“[…] People are scared to talk about religion. They are less fearful of discussions concerning sex or guns. Why don’t we talk about God? Why don’t we talk about spirituality?”

Simply put, Michael Graves’ debut novel, Parade, magnifies the talent on display in his short fiction. A burning church (and quite a bit more) propels this limousine and liquor fueled escapist fantasy, one with characters galore and of course we’re talking about fucked up Florida, that suburban utopia of strip malls and cocaine. But not so fast, for what feels like a getaway is really the route to discovery–and no one gets off easy just because they’re having highballs by the pool. That’s where Graves comes in with an assured hand. He sculpts a journey where lesser novelists staple together a series of vignettes and called it a day.

The Lichtenstein luminosity of Michael Graves’ pop culture prose paints a Hollywood buddy picture where the two main characters share nearly equal billing. Reggie Lauderdale, religious, deeply conflicted over his emerging homosexuality, is paired with the straight, aimless and besotted Elmer Mott. Along the way some interesting folk pop in and out of the lives of these two close-but-not-kissing-cousins, and that’s an important distinction; it’s essential that we gay folk explore, discuss and reveal our nonsexual relationships.

Speaking of relationships, let’s talk about how our omniscient narrator dips in and out of the story like some cool coach trying to get the best out of us. And isn’t that what the better novels (and by extension novelists) do? Pull us in the right direction without us ever feeling pulled or pushed or preached to? That’s good storytelling, when the prose and purpose of a book make for compulsive reading. There were several passages that recalled Vonnegut, an author famously adept at using beguiling prose to better ford complex ideas. I’m quite comfortable declaring that, with Parade, Mr. Graves has given us a very queer Breakfast of Champions. And I’m quite happy to talk to him about this very accomplished read.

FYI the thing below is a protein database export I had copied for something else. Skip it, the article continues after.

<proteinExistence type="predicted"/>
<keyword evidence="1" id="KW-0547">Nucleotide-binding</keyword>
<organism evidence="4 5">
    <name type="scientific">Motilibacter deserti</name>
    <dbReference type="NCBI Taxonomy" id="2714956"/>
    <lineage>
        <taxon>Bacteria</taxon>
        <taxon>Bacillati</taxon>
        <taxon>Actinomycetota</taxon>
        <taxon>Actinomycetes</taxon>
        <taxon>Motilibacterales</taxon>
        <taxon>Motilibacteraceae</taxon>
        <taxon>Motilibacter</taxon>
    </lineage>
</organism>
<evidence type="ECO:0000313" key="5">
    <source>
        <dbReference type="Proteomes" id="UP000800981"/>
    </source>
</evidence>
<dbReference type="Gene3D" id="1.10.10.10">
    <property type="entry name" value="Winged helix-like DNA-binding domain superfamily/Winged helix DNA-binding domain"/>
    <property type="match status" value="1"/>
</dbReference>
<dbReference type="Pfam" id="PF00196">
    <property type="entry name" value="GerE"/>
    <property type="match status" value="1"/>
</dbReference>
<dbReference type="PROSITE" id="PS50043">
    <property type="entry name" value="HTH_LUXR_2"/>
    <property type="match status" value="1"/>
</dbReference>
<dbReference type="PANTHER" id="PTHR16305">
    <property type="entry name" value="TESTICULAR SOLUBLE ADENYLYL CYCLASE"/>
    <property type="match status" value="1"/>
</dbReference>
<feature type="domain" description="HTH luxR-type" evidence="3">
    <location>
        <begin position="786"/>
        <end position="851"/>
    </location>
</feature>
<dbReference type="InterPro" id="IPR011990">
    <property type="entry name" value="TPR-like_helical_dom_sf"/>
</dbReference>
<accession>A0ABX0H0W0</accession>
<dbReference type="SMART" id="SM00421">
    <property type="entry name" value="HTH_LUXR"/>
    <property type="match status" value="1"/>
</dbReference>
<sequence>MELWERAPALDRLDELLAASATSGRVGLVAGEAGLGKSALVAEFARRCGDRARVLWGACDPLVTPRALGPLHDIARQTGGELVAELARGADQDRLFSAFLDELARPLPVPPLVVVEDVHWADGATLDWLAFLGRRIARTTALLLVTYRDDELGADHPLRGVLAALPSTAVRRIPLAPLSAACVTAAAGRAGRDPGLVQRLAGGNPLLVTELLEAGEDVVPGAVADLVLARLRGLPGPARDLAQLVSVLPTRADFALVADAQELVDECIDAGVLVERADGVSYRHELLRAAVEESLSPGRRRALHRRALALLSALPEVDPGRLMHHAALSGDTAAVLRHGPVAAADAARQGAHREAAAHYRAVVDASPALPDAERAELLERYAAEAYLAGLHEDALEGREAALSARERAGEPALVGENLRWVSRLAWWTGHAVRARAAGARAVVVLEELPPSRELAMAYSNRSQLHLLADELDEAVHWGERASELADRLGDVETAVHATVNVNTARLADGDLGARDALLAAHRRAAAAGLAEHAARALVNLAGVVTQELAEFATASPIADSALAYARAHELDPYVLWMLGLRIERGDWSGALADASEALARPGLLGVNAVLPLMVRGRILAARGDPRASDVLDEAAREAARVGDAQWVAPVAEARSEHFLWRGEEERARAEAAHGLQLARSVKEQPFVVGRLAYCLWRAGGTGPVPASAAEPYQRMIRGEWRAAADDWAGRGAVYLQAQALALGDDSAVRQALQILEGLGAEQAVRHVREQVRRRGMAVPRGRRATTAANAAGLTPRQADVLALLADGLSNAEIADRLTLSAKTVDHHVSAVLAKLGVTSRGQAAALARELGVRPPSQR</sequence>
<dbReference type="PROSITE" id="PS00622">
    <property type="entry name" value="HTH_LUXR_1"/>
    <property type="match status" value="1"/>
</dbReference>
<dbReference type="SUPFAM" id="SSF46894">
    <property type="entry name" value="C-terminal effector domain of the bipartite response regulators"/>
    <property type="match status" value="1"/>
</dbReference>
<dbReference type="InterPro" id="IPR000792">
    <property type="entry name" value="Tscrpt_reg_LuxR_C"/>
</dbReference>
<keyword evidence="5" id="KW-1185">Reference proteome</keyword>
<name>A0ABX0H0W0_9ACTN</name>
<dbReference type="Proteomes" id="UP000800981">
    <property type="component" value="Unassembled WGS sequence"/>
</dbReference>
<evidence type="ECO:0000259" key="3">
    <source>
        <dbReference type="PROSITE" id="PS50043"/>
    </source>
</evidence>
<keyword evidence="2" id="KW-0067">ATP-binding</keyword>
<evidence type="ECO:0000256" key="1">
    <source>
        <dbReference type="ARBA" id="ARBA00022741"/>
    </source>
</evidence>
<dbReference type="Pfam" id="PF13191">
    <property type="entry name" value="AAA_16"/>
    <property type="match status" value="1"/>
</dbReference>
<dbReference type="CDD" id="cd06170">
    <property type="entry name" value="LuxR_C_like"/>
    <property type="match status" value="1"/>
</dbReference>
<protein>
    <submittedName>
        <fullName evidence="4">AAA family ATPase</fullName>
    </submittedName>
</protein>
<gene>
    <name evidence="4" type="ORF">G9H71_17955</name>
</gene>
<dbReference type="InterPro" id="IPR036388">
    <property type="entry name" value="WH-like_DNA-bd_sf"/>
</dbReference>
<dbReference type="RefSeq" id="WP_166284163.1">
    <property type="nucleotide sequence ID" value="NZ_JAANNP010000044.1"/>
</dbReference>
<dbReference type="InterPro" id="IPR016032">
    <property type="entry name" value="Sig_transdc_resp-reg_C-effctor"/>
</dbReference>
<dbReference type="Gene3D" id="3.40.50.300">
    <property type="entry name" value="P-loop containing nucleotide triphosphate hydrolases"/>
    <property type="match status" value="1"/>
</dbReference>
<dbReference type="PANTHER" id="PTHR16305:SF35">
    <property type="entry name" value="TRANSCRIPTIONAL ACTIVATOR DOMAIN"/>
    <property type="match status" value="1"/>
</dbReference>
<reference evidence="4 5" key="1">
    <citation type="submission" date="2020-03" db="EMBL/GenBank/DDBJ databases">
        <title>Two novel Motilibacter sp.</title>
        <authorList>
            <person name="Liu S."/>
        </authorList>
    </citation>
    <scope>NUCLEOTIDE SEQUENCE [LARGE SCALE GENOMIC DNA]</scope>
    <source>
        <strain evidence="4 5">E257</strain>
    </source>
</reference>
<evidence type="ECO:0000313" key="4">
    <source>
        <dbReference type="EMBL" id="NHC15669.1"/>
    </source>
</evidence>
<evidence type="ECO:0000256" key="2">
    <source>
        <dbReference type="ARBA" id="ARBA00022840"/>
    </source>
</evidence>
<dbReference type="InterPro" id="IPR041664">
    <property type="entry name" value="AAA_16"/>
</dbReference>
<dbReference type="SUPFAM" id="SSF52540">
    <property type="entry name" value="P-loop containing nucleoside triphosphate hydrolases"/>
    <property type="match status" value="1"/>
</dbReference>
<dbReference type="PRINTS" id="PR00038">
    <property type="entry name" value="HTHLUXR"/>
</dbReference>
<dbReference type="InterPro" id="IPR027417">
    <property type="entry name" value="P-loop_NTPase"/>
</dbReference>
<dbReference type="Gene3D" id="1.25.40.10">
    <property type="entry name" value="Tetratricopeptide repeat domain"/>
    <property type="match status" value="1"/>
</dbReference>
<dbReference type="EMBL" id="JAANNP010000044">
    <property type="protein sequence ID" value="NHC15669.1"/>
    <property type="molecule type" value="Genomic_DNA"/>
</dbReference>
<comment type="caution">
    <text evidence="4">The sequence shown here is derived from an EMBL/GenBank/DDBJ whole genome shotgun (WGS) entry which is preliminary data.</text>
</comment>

Congrats on your fantastic novel, Parade! I’m in total agreement with Michael Carroll’s blurb where he describes your style as “tenderly transgressive yet never abrasive”–how’d you connect with him? And did any other writers give the manuscript an early read and offer pointers?

I connected with Michael through social media. I read his collection, loved it, and reached out. I asked if he would consider writing a blurb for Parade. I was sure he wouldn’t respond. But he did and he was lovely. His words about my words just floored me.

The writing process for Parade has been an interesting, lengthy affair. Years ago, I shared it with a writing group that included my pal, Belle Brett. Later, I attended Lesley University’s MFA program and worked closely with author Laurie Foos. She really encouraged me to experiment and she had quite a hand in assisting me in shaping the first few chapters. I always tell people that Laurie is my literary mother. She’s so talented and I just adore her. When she walks into a room, I swear I can hear Stevie Nicks playing. Toward the end of the Parade process, my husband read drafts. My friend Kim helped out. Jameson Currier, my publisher at Chelsea Station Editions, offered his guidance and expertise in finalizing the manuscript. Without his influence, Parade wouldn’t be wrapped up in sparkly bow.

The gay-straight alliance of the main-character-cousins in Parade is a pitch perfect wonder, so much of our fiction focuses on isolation or conflict when it comes to writing about family.

I thought a great deal about my sister, Tina. In junior high school and beyond, we were inseparable. She didn’t care about my sexuality and I think she understood that school, in a social manner, was difficult for me. I feel like a bit of our friendship and our crazy memories influenced the creation of Reggie and Elmer’s relationship. I felt strongly about having a straight male presence in Parade. And I knew Elmer immediately. He’s a goober and a show off and an old soul. He’s a comedian and a politician. He doesn’t give a shit about a lot of things, but he’s passionate about important things. Like Reggie.

Both young men have juxtaposed battles with power structures: gay Reggie tackles (after being tackled by) religion, straight Elmer writes letters to the President. But what made you adopt religion as a pretty consistent theme/concern within the book?